But with Karadzic roaming free, would the full truth about the causes of the war ever be revealed: the secret deals allegedly done and the conspiracy theories swirling around the conflict? How could the history of the war be told without the contribution of one of its major figures? One rumour even suggested the real reason why Karadzic had not been arrested was because those in power feared that embarrassing secrets would be revealed if he ever made it to an international court of law.

As I searched for Karadzic, I became absorbed in the politics and history of the region. I realised that ‘truth’ was like ‘beauty’ – it was in the eye of the beholder. There were so many truths, so many interpretations, not only about what had actually caused the last war but what had happened during it. It was so difficult to come up with absolute hard facts, unquestioned ‘truths’. The truth of what happened was coloured by conspiracy, hidden agenda and interpretation of the past. For instance, extremist Serbs saw the Muslims as the simple inheritors of the Ottomans, trying to create an Islamic Republic in the heart of the Balkans. Many Muslims accused the Serbs of following in the tradition of the Chetnik royalist and nationalist militias of the early 20th century in trying to create a Greater Serbia at the expense of other ethnic groups in the former Yugoslavia.

Karadzic had seen himself as some heroic Serbian leader with a destiny (although his wife, Ljiljana told me during an interview at her house in the small town of Pale near Sarajevo, he was a reluctant leader and only accepted the post after persuasion). He dabbled in poetry and even won some awards for his writing. He surrounded himself with minor literati of dubious distinction. He quoted his poems on the hills above as Sarajevo burned and snipers blew out the brains of children in the streets below. For Karadzic and for many others, of all ethnicities, it was not just a war about now, it was a war about how the past should be interpreted.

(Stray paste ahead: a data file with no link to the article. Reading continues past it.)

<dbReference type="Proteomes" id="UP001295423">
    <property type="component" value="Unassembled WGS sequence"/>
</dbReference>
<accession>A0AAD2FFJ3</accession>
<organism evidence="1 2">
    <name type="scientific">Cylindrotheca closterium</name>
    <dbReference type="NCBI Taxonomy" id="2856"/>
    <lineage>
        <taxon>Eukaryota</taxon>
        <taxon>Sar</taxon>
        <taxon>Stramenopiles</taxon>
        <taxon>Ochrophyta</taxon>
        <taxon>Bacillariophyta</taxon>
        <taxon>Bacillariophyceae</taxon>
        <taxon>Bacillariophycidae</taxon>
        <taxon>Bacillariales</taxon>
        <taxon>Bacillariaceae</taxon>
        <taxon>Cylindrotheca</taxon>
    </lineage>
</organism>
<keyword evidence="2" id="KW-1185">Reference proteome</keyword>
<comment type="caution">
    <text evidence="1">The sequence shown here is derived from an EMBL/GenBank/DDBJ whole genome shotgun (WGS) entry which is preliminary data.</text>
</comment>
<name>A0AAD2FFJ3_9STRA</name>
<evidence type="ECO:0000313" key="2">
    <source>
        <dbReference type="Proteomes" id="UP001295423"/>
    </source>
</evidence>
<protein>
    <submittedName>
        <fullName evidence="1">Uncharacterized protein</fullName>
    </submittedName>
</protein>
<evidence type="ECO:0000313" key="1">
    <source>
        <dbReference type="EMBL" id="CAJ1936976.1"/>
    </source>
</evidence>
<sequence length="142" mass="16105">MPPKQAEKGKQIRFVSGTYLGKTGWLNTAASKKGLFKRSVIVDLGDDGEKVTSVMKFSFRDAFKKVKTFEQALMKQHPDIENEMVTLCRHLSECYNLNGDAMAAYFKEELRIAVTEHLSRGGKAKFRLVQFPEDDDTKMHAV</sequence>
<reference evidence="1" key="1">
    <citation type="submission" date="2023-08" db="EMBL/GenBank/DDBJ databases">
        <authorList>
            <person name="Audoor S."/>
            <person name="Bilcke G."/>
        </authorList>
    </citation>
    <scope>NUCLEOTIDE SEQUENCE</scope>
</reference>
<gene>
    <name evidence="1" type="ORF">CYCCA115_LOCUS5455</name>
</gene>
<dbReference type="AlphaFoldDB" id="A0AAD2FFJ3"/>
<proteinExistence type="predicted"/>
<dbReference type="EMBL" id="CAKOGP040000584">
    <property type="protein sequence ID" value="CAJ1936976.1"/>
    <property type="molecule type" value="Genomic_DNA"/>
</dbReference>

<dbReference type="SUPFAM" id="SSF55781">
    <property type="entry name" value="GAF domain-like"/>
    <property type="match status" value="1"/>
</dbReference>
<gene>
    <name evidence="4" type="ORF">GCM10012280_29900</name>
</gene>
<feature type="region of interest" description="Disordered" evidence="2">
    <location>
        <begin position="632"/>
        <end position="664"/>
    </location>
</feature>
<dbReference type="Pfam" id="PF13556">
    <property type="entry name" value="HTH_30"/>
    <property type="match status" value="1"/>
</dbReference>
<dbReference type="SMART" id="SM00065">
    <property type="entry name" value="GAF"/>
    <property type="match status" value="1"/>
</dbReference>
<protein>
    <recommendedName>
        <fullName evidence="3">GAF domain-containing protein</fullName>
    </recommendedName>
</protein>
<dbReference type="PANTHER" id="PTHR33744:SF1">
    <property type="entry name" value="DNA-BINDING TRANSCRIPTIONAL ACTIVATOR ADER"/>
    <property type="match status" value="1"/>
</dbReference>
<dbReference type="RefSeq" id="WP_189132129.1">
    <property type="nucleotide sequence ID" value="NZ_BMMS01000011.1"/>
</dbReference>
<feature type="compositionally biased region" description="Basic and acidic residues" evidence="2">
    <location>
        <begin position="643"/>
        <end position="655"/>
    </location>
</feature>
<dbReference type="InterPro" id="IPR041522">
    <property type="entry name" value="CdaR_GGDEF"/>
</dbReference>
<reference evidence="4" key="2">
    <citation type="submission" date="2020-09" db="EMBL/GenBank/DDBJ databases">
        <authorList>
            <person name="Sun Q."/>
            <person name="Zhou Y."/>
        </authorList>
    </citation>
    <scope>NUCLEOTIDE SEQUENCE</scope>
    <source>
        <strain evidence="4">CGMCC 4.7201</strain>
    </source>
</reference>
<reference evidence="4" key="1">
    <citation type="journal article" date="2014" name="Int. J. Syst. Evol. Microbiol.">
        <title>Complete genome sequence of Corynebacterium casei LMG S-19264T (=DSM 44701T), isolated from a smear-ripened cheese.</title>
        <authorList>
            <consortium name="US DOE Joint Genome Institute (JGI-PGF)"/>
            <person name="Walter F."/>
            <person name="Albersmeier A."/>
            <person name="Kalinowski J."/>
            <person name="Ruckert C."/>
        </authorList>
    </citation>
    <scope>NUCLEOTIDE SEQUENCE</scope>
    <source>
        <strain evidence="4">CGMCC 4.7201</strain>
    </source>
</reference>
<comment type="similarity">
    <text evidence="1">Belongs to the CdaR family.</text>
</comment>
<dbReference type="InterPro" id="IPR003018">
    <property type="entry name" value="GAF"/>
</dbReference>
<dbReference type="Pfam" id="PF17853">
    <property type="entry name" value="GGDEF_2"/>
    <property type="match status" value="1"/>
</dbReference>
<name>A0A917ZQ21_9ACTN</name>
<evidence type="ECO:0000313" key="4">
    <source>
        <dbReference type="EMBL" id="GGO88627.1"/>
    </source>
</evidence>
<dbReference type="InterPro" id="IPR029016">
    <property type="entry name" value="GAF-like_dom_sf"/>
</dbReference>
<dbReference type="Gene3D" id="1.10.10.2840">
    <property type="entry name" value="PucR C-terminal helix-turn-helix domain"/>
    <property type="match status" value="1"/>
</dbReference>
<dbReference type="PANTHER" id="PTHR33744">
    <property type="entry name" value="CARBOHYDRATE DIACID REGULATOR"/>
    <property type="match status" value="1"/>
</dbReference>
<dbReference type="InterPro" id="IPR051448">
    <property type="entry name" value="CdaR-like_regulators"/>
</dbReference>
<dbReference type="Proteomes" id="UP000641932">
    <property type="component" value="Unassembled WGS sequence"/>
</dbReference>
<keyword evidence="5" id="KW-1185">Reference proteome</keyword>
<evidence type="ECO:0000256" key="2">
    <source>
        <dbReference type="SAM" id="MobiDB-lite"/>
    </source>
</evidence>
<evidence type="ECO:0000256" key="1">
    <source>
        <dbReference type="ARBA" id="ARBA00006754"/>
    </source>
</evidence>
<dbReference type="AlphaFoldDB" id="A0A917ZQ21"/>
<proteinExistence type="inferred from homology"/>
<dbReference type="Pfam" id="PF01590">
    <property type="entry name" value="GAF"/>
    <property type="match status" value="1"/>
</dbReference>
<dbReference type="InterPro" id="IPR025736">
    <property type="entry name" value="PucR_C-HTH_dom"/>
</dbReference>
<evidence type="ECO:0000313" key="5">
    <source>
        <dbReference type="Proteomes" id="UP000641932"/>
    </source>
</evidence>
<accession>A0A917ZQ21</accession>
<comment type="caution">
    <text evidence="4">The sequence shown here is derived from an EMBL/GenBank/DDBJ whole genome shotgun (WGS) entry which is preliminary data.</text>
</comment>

Karadzic was one of those who opened the Pandora’s box of Yugoslav history, reintroducing the ghosts and crimes of the past and turning them into the fears of the present. One of the most potent examples of this occurred in 1988 when nationalists in Serbia paraded the remains of the Serbian medieval Prince Lazar around Yugoslavia. Lazar had been the heroic leader defeated and killed by the Ottomans at the battle of Kosovo in 1389. If anything was likely to lift the lid on dormant Serbian nationalism, this was it.

By the time the 1992-95 war broke out, historical labels had been attached once again by those wanting to simplify and exacerbate the conflict to the three peoples of Bosnia. The Muslims were the ‘Turks’, a reference to the 500 years of Ottoman domination of the region. The Serbs were labelled the ‘Chetniks’. The Croats were labelled the ‘Ustasha’, the name given to members of the Croatian Revolutionary Movement. Offering a mixture of fascism, extreme nationalism and hard-line Roman Catholicism, they had ruled a part of Yugoslavia occupied by Axis forces labelled the Independent State of Croatia (and emphatically not independent).

Karadzic warned that the Serbs were once again under threat, harking back to the days of the Second World War and raising the spectre of the Serbs being targeted by their enemies. Fear of what might happen was the engine for war and, ultimately, war crimes. Leaders of the other ethnic groups in Bosnia were not far behind in their rhetoric.

Karadzic’s daughter, Sonja, also lives in Pale, where the Bosnian Serbs had their capital during the war. In an interview in her home she once told me that many Serbs simply regarded the 1992-95 Bosnian War as a continuation of the Second World War, as if there had been just a short interlude between then and now. Some other Serbs I spoke to went further: strongly suggesting that the atrocities of today were justified by the atrocities of the past.

Whenever I used to question Serbs about their views of the Srebrenica massacre, I was immediately asked for my views on the concentration camp of Jasenovac (south-east of Zagreb), where thousands of Serbs, Jews, Roma and others were murdered by the Croatian Ustasha during the Second World War. The memories of Jasenovac were used, if not exactly as an apologia for Srebrenica, then at least as a possible explanation.